CORIDES, when they defcribed the true fpikenard. It must be admitted, that, if the Siree of RUMPHIUS, which differs little from the nardus of GARCIAS, which correfponds for the most part with the new Andropogon, was ever brought from the province of Macrán, they were all three probably the fame plant with the nard of Arrian; but, unfortunately, RUMPHIUS thought of no country less than of Perfia, and of no province lefs than of Macrán; for he writes very diftinctly, both in his Latin and his Dutch columns, that the plant in question grows in Macian, which he well knew to be one of the Moluccas (c): I am far from intending to give pain by detecting this trifling mistake and, as I may have made many of greater confequence, I fhall be truly obliged to any man, who will fet me right with good manners, the facred laws of which ought never to be violated in a literary debate, except when fome petulant aggreffor has forfeited all claim to respect.
ARRIAN himself can by no means be understood to affert, that the Indian fpikenard grew in Perfia; for his words are a fragrant root of nard (d), where the omiffion of the definite articles implies rather a nard, than the nard, or the most celebrated species of it; and it seems very clear, that the Greeks used that foreign word generically for odoriferous plants of different natural orders: but ARRIAN in truth was a mere compiler; and his credit, even as a civil historian, seems liable to fo much doubt, that it cannot be fafe to rely on him for any fact in the history of nature. "We cannot, fays the judicious and accurate STRABо, give easy credence to the generality even of contemporary writers concerning ALEXANDER, whofe fame was
(c) Hi flores fæpe, immo vulgo fere, obfervantur in vetuftis Siree ftipitibus, qui in Ternata, Motira, et Mackian crefcunt. Vol. 5. Lib. 8. Cap. 24. p. 182.
(1) Νάρδο ρίζαν εὔοσμον.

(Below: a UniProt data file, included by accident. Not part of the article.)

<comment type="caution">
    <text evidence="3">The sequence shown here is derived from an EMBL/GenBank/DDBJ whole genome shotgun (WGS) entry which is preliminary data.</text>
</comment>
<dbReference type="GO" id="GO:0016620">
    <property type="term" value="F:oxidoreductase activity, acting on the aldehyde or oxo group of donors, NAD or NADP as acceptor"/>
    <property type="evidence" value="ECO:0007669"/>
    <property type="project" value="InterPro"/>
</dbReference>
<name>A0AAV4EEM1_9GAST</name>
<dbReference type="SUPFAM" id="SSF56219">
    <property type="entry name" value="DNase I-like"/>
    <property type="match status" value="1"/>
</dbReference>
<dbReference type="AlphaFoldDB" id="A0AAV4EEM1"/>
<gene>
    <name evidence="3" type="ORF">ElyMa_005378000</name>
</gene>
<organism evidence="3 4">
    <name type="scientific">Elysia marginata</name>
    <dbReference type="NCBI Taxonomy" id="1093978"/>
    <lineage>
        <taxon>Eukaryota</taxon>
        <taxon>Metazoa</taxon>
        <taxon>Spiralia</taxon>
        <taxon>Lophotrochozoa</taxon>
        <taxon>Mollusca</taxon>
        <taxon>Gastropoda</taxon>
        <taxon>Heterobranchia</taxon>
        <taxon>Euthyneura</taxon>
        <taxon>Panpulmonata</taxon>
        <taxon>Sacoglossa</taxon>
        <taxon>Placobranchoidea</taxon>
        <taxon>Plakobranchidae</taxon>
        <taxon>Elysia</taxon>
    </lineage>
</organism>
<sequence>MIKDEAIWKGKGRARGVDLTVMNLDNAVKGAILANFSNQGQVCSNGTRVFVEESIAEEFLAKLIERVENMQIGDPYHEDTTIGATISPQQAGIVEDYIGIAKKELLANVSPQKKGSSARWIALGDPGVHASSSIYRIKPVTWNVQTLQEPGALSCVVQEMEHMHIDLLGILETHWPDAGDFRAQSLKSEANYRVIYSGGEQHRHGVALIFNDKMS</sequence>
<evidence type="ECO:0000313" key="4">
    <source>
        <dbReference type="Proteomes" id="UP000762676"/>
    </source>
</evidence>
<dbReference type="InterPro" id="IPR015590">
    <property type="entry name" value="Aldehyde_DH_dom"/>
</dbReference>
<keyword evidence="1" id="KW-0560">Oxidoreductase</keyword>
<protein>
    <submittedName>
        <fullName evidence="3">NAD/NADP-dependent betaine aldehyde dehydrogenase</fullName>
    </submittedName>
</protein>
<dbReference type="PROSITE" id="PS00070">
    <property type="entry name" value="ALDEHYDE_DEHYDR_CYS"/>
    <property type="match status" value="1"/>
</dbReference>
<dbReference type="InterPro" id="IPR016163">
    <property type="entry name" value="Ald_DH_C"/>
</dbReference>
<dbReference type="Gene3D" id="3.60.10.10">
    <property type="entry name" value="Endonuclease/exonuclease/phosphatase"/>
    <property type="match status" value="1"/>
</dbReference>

astonishingly high, and whose historians, preferring wonders to truth, "wrote with fecure negligence; well knowing, that, as the fartheft "limits of Afia were the fcene of his actions, their affertions could
hardly be difproved." Now ARRIAN's principal authority was ARISTOBULUS of Cassandra, whose writings were little prized by the ancients, and who not only afferted, "that Gadrofis produced very tall
myrrh-trees, with the gum of which the Phenicians loaded many "beasts" (notwithstanding the flaughter of them from the distress of the whole army), but, with the fancy of a poet describing the nest of a phenix, placed myrrh, incenfe, and caffia, with cinnamon and Spikenard itself, even in the wilds of Arabia: "The fruitfulness of Arabia,” fays ARRIAN, tempted the king of Macedon to form a defign of invading it; for he had been affured, that myrrh and frankincense "were collected from the trees of that country; that cinnamon was procured from one of its fhrubs; and that its meadows produced spontaneously abundance of Spikenard." HERODOTUS, indeed, had heard of cinnamon in Arabia, where the Laurus, to the bark of which we now give that name, was, I verily believe, never seen: even the myrrh-tree does not feem to have been a native of Arabia, and the public are now informed, that it was tranfplanted from Abyffinian forests, and has not flourished on the oppofite shore; but, whatever be the countries of myrrh and cinnamon, we may be certain, that any learned Arab would laugh at us, if we were to tell him, that the Sumbulu'l Hind grew wild in abundance on the plains of Tahámah. It seems a bold allegation of GARÇIAS, that he has exhibited "the only
fpecies of nardus known in India, either for confumption by the "natives or for exportation to Perfia and Arabia:" if he meant, that any plant was either used in this country or exported from it by the name of nard, he had been strangely deceived; and if he meant, that it was the only fragrant grass used here as a medicine or as a perfume, his error was yet more grofs. But, whatever his meaning might